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Miss Melanie Johnson: The most recently available information on the number of drug related deaths is for 2002 1 . The figures show for the second consecutive year, a reduction in the overall number of drug related deaths.
Mr. Maude: To ask the Secretary of State for Health what plans he has to introduce an automatic e-mail notification facility for announcements and publications issued by his Department and those public bodies reporting to him. 
Ms Rosie Winterton: The Department's website does not currently have the technology in place to allow users to subscribe to an e-mail notification facility. However, we do send e-mails to alert recipients of our online bulletins when new editions are published.
Mr. Burstow: To ask the Secretary of State for Health (1) what targets have been set by his Department on increasing generic prescribing in the community; what progress has been made in meeting these targets; and what savings have been made as a result; 
(2) what his latest estimate is of the community generic prescribing rate; and if he will estimate how much the NHS in England would save if community generic prescribing levels increased to 80 per cent. 
Ms Rosie Winterton: The Department's Public Service Agreement for 199902 included targets to increase the generic prescribing rate for all practices in England to an average 72 per cent., and to move at least half of those practices with a generic prescribing rate below 40 per cent., to above that levelboth to be achieved by March 2002. Those targets were achieved. The average rate of generic prescribing in England has reached 78 per cent., and some primary care trusts are achieving rates in excess of 85 per cent. The savings from increasing the current figure to 80 per cent., are likely to be relatively modest, but we have not made an estimate.
Mr. Lansley: To ask the Secretary of State for Health whether the independent regular forum with regional and national media to discuss health issues will be attended by Ministers from the Department; and if he will make a statement. 
Ms Rosie Winterton: The details of an independent regular forum with national and local media as outlined in the "Choosing Health" White Paper are still being finalised, but once they are clear, I will give full consideration to the involvement of Ministers.
Mr. Pike: To ask the Secretary of State for Health what estimate he has made for central funding of health per capita in (a) Burnley, (b) Lancashire and (c) the North West in each of the next three years. 
The 200607 and 200708 revenue allocations have not yet been determined. Work has commenced on the next round of allocations, covering the period 200607 to 200708. The next round of revenue allocations will be announced early in the new year.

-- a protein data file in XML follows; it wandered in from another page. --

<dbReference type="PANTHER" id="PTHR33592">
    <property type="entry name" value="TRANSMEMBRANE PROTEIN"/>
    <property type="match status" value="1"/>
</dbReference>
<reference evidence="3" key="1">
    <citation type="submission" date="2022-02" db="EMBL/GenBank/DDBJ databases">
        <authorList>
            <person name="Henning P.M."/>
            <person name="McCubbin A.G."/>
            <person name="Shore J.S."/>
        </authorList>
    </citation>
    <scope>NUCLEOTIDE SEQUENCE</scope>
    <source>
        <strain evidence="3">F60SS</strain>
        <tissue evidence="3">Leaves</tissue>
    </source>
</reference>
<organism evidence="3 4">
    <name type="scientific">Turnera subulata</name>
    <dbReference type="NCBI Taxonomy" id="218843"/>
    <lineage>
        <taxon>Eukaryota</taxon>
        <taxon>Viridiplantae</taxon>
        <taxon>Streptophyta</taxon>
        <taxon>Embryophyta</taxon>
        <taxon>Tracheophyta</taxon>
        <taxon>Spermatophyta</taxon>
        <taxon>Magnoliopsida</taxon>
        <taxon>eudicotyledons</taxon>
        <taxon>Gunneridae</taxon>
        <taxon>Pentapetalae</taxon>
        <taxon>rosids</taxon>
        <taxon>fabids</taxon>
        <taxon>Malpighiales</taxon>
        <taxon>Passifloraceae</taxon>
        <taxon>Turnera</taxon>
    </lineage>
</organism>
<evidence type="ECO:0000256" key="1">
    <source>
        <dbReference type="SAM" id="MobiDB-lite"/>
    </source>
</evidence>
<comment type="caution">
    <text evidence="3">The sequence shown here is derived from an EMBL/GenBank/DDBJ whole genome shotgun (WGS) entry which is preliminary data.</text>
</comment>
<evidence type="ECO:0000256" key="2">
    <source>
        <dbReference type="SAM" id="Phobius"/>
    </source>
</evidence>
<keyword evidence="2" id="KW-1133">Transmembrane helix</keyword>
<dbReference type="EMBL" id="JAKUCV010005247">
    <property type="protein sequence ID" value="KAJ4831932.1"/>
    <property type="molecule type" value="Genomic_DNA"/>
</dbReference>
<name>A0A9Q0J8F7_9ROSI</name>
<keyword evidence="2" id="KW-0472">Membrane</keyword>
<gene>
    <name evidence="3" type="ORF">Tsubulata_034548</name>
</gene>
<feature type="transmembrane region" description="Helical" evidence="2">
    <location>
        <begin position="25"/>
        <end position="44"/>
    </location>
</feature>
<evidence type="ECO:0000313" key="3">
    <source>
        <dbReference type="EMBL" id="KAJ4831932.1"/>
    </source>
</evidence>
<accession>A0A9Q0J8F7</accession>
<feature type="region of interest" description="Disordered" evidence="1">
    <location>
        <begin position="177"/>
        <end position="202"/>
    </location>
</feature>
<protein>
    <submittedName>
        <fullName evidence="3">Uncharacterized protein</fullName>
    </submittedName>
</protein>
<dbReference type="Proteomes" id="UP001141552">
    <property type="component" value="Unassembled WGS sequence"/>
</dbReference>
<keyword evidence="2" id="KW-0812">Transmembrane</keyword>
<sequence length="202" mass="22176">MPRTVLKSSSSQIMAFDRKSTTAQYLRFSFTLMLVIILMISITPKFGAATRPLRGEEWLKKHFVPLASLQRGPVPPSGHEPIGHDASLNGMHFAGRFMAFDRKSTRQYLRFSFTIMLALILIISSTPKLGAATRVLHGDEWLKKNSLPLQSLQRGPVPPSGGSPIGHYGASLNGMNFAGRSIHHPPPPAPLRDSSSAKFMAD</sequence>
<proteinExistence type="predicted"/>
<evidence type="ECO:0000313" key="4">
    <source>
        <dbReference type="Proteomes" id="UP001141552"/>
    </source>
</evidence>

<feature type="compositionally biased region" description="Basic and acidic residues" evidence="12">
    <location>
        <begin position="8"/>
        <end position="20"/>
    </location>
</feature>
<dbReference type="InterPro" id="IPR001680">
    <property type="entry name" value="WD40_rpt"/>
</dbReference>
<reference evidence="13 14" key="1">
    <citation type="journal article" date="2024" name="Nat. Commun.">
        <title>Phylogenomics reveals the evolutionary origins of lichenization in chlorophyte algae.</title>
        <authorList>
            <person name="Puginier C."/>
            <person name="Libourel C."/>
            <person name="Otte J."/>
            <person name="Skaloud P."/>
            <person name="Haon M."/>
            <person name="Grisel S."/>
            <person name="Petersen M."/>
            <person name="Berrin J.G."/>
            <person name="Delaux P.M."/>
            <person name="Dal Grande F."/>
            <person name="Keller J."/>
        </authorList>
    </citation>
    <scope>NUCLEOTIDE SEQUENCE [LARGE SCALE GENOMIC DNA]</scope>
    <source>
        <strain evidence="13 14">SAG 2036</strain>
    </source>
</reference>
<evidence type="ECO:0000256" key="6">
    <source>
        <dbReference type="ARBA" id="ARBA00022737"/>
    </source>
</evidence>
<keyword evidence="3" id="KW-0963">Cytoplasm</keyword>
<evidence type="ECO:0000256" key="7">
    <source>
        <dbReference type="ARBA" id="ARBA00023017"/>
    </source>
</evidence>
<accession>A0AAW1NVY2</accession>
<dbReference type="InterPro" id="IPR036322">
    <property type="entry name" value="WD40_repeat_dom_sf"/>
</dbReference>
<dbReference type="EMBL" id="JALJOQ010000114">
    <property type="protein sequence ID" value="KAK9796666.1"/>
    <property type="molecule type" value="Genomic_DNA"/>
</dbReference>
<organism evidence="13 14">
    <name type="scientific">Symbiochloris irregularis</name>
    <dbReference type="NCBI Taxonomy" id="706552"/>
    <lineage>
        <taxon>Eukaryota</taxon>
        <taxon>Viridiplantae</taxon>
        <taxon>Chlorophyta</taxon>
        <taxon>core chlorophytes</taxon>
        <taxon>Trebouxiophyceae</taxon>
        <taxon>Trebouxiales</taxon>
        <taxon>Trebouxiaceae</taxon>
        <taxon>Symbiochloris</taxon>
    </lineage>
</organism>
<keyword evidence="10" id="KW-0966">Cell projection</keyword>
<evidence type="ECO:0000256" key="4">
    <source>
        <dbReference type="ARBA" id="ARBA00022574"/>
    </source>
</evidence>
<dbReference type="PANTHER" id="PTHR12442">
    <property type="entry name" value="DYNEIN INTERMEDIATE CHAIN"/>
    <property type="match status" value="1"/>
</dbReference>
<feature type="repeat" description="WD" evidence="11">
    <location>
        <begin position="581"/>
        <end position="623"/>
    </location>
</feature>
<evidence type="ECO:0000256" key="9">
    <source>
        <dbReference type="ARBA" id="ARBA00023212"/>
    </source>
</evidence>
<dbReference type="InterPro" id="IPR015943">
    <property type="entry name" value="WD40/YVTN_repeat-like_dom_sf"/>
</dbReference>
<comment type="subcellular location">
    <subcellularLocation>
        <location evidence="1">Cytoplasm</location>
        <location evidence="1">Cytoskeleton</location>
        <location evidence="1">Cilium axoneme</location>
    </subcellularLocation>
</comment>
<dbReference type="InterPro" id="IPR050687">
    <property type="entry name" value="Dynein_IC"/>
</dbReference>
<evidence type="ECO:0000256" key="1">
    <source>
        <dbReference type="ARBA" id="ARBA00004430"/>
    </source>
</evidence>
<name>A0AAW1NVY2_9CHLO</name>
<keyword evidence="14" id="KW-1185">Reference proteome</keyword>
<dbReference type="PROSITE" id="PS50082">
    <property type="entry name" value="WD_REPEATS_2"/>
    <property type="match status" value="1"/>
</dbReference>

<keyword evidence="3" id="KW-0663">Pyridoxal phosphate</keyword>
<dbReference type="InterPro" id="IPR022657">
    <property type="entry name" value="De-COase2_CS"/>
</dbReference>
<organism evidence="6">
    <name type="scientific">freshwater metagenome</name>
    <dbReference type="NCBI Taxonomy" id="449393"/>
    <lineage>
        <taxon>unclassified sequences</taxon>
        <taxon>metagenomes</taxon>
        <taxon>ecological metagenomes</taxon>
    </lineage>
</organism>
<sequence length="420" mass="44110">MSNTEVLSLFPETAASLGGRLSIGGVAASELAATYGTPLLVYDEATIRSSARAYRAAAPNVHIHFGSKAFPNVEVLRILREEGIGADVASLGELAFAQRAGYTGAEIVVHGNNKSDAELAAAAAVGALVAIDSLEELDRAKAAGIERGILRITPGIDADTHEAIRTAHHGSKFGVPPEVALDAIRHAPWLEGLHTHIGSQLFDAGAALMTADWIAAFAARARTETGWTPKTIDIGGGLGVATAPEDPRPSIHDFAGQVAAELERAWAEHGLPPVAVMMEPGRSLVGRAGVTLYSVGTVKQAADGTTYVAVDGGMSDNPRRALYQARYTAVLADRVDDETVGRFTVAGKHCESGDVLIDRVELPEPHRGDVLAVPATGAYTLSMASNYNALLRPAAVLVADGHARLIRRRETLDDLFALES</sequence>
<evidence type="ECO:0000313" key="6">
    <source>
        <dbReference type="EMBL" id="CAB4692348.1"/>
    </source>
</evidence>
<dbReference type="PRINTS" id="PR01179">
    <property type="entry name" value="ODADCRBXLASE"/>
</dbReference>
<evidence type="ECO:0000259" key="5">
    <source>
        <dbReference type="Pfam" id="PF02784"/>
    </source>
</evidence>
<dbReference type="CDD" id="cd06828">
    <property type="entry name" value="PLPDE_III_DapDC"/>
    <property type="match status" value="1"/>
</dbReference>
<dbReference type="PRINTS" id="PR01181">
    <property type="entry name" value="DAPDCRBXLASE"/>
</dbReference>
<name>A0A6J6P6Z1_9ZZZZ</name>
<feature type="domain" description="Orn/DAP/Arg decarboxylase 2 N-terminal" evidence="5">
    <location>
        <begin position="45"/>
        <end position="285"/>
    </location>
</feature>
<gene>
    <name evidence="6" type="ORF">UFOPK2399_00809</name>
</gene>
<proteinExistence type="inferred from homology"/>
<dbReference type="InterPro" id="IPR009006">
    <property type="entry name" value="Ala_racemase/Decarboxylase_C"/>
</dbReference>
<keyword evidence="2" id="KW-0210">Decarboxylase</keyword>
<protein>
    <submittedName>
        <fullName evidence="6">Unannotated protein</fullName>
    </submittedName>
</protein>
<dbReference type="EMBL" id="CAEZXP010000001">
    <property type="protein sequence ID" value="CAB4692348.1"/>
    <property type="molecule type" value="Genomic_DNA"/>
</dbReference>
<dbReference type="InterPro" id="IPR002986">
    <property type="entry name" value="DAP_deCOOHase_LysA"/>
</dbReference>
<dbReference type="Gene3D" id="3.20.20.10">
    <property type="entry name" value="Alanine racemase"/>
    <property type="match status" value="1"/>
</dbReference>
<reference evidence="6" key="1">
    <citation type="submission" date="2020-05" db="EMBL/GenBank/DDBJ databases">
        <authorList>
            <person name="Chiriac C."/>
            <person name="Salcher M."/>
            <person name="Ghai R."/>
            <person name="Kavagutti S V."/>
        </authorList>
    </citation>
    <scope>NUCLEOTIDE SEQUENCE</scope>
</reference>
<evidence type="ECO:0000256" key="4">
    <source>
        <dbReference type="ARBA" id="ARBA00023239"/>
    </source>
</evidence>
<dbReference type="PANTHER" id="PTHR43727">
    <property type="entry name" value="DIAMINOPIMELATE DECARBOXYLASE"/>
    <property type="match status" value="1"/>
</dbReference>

|PCT||200506 allocation per un-weighted(36) head of population (£)|
|Ashton, Leigh and Wigan||1,185|
|Bebington and West Wirral||1,165|
|Birkenhead and Wallasey||1,278|
|Blackburn with Darwen||1,197|
|Burnley, Pendle and Rossendale||1,181|
|Carlisle and District||1,081|
|Chorley and South Ribble||986|
|Ellesmere Port and Neston||1,102|
|Heywood and Middleton||1,206|
|Hyndburn and Ribble Valley||1,137|
|Southport and Formby||1,165|
|Tameside and Glossop||1,174|
As a result of the Department's "Shifting the Balance of Power" initiative, responsibility for commissioning and improving health services has
16 Dec 2004 : Column 1321W
been delegated to primary care trusts (PCTs). The Department sets out a national framework and strategic health authorities ((SHAs) performance manage the PCTs to ensure these are adhered to.
The November 2004 primary care access survey results show that, nationally, 99 per cent. of patients were able to be offered an appointment within two working days to see a general practitioner, and 99 per cent. of patients were able to be offered an appointment within one working day to see a primary care professional.
Norman Baker: To ask the Secretary of State for Health what assessment he has made of whether there is a correlation between increases in air pollution and rates of heart attacks; and how many deaths from heart attacks were ascribed to this cause, in the most recent year for which figures are available. 
Miss Melanie Johnson [holding answer 14 December 2004]: The committee on the medical effects of air pollutants (COMEAP) is currently completing a report on the association between air pollution and cardiovascular disease. It is clear that daily variations in concentrations of air pollutants, including particulate matter, nitrogen dioxide and carbon monoxide are associated with changes in daily rates of heart attacks and other acute cardiovascular events. The exact mechanisms of effects are not, however, yet clear. Long-term exposure to fine particles and to sulphur dioxide is associated with an increased risk of death from cardiovascular causes: again, the mechanisms of effect are unclear.
The COMEAP report will be published in 2005. COMEAP will then begin to revise its earlier report on the quantification of the effects of air pollutants on health in the United Kingdom. Attention will be paid to the associations between air pollutants and cardiovascular disease.
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